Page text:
But there's more than just "GaaS" that Bruce is venting here -- he looks at EA's new business model from a service-oriented architecture perspective, observing that gaming products have now reached the point where they, too, are "digital services with many of the attributes long associated with Service Oriented Architecture." Or, as IDC's Lewis Ward put it: “Games are becoming more of a service rather than a product, which has all kinds of implications on how you monetize it.”
At EA, a $4.1 billion gaming provider, an SOA platform helps "manage the complexity of transitioning their physical media-based business into their digital 'iHub,'" Bruce relates.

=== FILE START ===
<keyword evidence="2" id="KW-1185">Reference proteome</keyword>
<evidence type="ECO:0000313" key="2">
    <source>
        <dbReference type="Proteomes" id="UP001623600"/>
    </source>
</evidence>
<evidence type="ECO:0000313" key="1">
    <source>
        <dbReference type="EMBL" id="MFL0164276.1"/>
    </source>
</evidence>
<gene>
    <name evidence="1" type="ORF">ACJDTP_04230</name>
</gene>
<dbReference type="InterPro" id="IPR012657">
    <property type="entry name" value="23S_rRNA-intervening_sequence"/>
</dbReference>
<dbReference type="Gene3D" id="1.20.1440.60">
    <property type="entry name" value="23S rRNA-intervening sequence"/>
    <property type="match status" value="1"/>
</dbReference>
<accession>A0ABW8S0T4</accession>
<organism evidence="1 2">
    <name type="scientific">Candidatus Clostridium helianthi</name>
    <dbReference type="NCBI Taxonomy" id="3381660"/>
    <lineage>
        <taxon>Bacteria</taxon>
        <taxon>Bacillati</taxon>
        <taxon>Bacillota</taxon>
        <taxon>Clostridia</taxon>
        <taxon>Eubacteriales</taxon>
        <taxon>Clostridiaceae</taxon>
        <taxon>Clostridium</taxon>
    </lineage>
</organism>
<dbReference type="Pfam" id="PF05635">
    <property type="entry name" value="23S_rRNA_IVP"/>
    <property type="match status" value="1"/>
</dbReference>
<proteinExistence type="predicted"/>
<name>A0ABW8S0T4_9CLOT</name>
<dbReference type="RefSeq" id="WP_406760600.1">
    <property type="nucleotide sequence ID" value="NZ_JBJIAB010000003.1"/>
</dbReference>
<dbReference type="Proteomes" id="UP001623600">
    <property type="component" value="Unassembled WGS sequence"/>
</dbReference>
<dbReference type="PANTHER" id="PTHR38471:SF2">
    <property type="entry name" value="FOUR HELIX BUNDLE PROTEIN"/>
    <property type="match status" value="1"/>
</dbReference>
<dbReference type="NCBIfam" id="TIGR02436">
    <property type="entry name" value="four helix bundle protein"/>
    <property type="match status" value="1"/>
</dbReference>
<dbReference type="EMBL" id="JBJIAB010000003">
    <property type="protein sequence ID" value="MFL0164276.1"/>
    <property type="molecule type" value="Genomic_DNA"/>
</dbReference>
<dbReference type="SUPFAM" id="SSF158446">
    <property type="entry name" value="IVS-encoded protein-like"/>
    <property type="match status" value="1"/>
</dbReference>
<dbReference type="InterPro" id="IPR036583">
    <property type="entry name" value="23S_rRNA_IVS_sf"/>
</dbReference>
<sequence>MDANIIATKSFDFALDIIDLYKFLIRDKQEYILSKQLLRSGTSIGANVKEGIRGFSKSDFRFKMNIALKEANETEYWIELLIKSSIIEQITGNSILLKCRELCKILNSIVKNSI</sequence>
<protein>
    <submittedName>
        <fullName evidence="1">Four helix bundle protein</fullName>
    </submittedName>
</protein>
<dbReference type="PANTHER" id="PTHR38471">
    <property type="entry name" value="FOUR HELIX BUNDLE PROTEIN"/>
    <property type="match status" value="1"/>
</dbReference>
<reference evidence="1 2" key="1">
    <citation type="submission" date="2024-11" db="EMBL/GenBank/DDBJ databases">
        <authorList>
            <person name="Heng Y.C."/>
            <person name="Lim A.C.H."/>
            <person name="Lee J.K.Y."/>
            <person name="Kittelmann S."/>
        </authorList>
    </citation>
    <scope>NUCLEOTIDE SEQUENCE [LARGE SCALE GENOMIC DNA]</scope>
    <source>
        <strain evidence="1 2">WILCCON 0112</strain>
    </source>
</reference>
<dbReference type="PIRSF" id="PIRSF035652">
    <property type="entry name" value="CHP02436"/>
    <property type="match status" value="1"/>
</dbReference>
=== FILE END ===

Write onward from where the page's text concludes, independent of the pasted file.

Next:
EA -- which first began selling games on floppy disks in the 1980s -- now expects 40% of its revenue to come from online gaming in 2013, Tara Swords writes in the latest issue of Oracle Profit. The company's iHub infrastructure supports more than 60 interfaces for internal and external service providers. Millions of transactions from around the globe are converted into a standard format for use and reuse by the vendor's financial and business intelligence systems. EA uses both on-premises and cloud-based middleware offerings from Oracle.
(Disclosure: Oracle is a frequent sponsor of my survey research work with Unisphere Research, IOUG and OAUG.)